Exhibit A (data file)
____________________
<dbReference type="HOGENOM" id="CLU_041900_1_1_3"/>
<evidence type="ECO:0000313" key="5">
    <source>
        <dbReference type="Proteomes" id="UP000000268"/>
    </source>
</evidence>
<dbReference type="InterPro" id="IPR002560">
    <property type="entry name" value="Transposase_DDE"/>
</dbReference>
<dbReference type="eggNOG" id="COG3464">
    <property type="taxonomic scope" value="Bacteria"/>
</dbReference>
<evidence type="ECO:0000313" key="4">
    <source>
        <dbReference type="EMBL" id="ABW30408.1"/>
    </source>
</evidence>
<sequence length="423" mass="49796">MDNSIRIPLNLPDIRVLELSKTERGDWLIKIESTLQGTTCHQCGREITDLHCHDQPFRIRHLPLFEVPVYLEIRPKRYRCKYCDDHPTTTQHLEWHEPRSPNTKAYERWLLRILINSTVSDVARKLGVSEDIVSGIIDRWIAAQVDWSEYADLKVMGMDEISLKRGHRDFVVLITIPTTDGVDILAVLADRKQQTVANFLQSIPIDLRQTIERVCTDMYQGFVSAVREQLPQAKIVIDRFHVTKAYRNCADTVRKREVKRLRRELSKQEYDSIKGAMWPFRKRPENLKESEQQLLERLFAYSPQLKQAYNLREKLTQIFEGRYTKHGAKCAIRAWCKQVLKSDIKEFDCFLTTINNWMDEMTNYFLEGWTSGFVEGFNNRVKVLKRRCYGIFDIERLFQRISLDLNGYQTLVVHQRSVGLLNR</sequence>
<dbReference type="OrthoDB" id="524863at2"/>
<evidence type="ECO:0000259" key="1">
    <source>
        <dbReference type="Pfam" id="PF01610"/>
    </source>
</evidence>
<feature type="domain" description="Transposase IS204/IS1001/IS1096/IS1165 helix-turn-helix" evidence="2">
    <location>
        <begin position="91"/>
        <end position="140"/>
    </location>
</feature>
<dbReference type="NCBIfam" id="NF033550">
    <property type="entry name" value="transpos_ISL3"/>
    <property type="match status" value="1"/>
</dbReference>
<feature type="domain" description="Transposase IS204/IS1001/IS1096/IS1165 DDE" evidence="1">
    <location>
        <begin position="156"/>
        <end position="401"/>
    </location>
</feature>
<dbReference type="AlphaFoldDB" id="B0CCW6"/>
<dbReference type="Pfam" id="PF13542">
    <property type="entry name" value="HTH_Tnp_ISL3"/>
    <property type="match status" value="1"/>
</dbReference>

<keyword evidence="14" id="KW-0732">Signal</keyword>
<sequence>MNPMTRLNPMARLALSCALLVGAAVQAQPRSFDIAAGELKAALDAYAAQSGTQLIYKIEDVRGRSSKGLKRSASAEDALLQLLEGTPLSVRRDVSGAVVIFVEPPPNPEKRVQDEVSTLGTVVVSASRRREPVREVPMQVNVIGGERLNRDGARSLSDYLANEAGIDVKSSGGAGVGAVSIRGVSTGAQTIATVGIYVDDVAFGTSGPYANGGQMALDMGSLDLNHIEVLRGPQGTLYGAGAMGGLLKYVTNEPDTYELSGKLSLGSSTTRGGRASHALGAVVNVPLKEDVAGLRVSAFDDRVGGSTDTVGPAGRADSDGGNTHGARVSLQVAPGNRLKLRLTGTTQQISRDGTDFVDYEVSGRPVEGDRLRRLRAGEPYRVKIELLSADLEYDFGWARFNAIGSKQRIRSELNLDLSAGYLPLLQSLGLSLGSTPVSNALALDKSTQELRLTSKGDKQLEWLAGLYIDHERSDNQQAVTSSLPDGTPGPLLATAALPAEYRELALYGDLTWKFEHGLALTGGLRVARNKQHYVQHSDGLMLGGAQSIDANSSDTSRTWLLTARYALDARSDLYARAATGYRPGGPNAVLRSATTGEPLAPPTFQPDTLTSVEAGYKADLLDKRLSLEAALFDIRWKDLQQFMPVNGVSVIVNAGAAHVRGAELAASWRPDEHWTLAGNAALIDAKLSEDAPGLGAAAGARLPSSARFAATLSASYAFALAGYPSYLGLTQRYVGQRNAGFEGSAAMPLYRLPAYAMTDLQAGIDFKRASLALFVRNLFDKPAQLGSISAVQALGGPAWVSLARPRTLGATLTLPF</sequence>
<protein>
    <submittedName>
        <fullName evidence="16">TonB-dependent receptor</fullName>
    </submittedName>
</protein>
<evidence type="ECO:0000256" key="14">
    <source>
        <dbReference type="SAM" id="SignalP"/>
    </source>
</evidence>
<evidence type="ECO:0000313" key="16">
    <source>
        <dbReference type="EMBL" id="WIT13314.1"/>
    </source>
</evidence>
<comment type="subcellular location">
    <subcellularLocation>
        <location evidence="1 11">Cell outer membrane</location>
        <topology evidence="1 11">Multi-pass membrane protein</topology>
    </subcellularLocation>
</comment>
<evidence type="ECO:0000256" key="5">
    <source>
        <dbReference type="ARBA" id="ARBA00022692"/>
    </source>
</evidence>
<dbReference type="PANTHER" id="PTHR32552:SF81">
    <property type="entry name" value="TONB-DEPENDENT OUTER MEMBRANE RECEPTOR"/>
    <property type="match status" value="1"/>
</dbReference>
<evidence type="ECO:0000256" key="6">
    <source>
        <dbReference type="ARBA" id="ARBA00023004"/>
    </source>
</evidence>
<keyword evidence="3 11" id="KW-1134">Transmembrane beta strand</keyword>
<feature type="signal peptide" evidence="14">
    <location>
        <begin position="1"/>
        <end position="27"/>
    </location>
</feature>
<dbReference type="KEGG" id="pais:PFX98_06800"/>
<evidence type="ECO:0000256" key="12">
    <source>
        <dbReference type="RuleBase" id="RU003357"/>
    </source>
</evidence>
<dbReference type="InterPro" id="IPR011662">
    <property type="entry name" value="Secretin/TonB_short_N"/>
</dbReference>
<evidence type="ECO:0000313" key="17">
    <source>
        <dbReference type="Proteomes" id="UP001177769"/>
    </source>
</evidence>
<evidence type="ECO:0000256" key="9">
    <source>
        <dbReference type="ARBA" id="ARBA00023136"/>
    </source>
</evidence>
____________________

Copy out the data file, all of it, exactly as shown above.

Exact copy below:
<dbReference type="HOGENOM" id="CLU_041900_1_1_3"/>
<evidence type="ECO:0000313" key="5">
    <source>
        <dbReference type="Proteomes" id="UP000000268"/>
    </source>
</evidence>
<dbReference type="InterPro" id="IPR002560">
    <property type="entry name" value="Transposase_DDE"/>
</dbReference>
<dbReference type="eggNOG" id="COG3464">
    <property type="taxonomic scope" value="Bacteria"/>
</dbReference>
<evidence type="ECO:0000313" key="4">
    <source>
        <dbReference type="EMBL" id="ABW30408.1"/>
    </source>
</evidence>
<sequence length="423" mass="49796">MDNSIRIPLNLPDIRVLELSKTERGDWLIKIESTLQGTTCHQCGREITDLHCHDQPFRIRHLPLFEVPVYLEIRPKRYRCKYCDDHPTTTQHLEWHEPRSPNTKAYERWLLRILINSTVSDVARKLGVSEDIVSGIIDRWIAAQVDWSEYADLKVMGMDEISLKRGHRDFVVLITIPTTDGVDILAVLADRKQQTVANFLQSIPIDLRQTIERVCTDMYQGFVSAVREQLPQAKIVIDRFHVTKAYRNCADTVRKREVKRLRRELSKQEYDSIKGAMWPFRKRPENLKESEQQLLERLFAYSPQLKQAYNLREKLTQIFEGRYTKHGAKCAIRAWCKQVLKSDIKEFDCFLTTINNWMDEMTNYFLEGWTSGFVEGFNNRVKVLKRRCYGIFDIERLFQRISLDLNGYQTLVVHQRSVGLLNR</sequence>
<dbReference type="OrthoDB" id="524863at2"/>
<evidence type="ECO:0000259" key="1">
    <source>
        <dbReference type="Pfam" id="PF01610"/>
    </source>
</evidence>
<feature type="domain" description="Transposase IS204/IS1001/IS1096/IS1165 helix-turn-helix" evidence="2">
    <location>
        <begin position="91"/>
        <end position="140"/>
    </location>
</feature>
<dbReference type="NCBIfam" id="NF033550">
    <property type="entry name" value="transpos_ISL3"/>
    <property type="match status" value="1"/>
</dbReference>
<feature type="domain" description="Transposase IS204/IS1001/IS1096/IS1165 DDE" evidence="1">
    <location>
        <begin position="156"/>
        <end position="401"/>
    </location>
</feature>
<dbReference type="AlphaFoldDB" id="B0CCW6"/>
<dbReference type="Pfam" id="PF13542">
    <property type="entry name" value="HTH_Tnp_ISL3"/>
    <property type="match status" value="1"/>
</dbReference>

<keyword evidence="14" id="KW-0732">Signal</keyword>
<sequence>MNPMTRLNPMARLALSCALLVGAAVQAQPRSFDIAAGELKAALDAYAAQSGTQLIYKIEDVRGRSSKGLKRSASAEDALLQLLEGTPLSVRRDVSGAVVIFVEPPPNPEKRVQDEVSTLGTVVVSASRRREPVREVPMQVNVIGGERLNRDGARSLSDYLANEAGIDVKSSGGAGVGAVSIRGVSTGAQTIATVGIYVDDVAFGTSGPYANGGQMALDMGSLDLNHIEVLRGPQGTLYGAGAMGGLLKYVTNEPDTYELSGKLSLGSSTTRGGRASHALGAVVNVPLKEDVAGLRVSAFDDRVGGSTDTVGPAGRADSDGGNTHGARVSLQVAPGNRLKLRLTGTTQQISRDGTDFVDYEVSGRPVEGDRLRRLRAGEPYRVKIELLSADLEYDFGWARFNAIGSKQRIRSELNLDLSAGYLPLLQSLGLSLGSTPVSNALALDKSTQELRLTSKGDKQLEWLAGLYIDHERSDNQQAVTSSLPDGTPGPLLATAALPAEYRELALYGDLTWKFEHGLALTGGLRVARNKQHYVQHSDGLMLGGAQSIDANSSDTSRTWLLTARYALDARSDLYARAATGYRPGGPNAVLRSATTGEPLAPPTFQPDTLTSVEAGYKADLLDKRLSLEAALFDIRWKDLQQFMPVNGVSVIVNAGAAHVRGAELAASWRPDEHWTLAGNAALIDAKLSEDAPGLGAAAGARLPSSARFAATLSASYAFALAGYPSYLGLTQRYVGQRNAGFEGSAAMPLYRLPAYAMTDLQAGIDFKRASLALFVRNLFDKPAQLGSISAVQALGGPAWVSLARPRTLGATLTLPF</sequence>
<protein>
    <submittedName>
        <fullName evidence="16">TonB-dependent receptor</fullName>
    </submittedName>
</protein>
<evidence type="ECO:0000256" key="14">
    <source>
        <dbReference type="SAM" id="SignalP"/>
    </source>
</evidence>
<evidence type="ECO:0000313" key="16">
    <source>
        <dbReference type="EMBL" id="WIT13314.1"/>
    </source>
</evidence>
<comment type="subcellular location">
    <subcellularLocation>
        <location evidence="1 11">Cell outer membrane</location>
        <topology evidence="1 11">Multi-pass membrane protein</topology>
    </subcellularLocation>
</comment>
<evidence type="ECO:0000256" key="5">
    <source>
        <dbReference type="ARBA" id="ARBA00022692"/>
    </source>
</evidence>
<dbReference type="PANTHER" id="PTHR32552:SF81">
    <property type="entry name" value="TONB-DEPENDENT OUTER MEMBRANE RECEPTOR"/>
    <property type="match status" value="1"/>
</dbReference>
<evidence type="ECO:0000256" key="6">
    <source>
        <dbReference type="ARBA" id="ARBA00023004"/>
    </source>
</evidence>
<keyword evidence="3 11" id="KW-1134">Transmembrane beta strand</keyword>
<feature type="signal peptide" evidence="14">
    <location>
        <begin position="1"/>
        <end position="27"/>
    </location>
</feature>
<dbReference type="KEGG" id="pais:PFX98_06800"/>
<evidence type="ECO:0000256" key="12">
    <source>
        <dbReference type="RuleBase" id="RU003357"/>
    </source>
</evidence>
<dbReference type="InterPro" id="IPR011662">
    <property type="entry name" value="Secretin/TonB_short_N"/>
</dbReference>
<evidence type="ECO:0000313" key="17">
    <source>
        <dbReference type="Proteomes" id="UP001177769"/>
    </source>
</evidence>
<evidence type="ECO:0000256" key="9">
    <source>
        <dbReference type="ARBA" id="ARBA00023136"/>
    </source>
</evidence>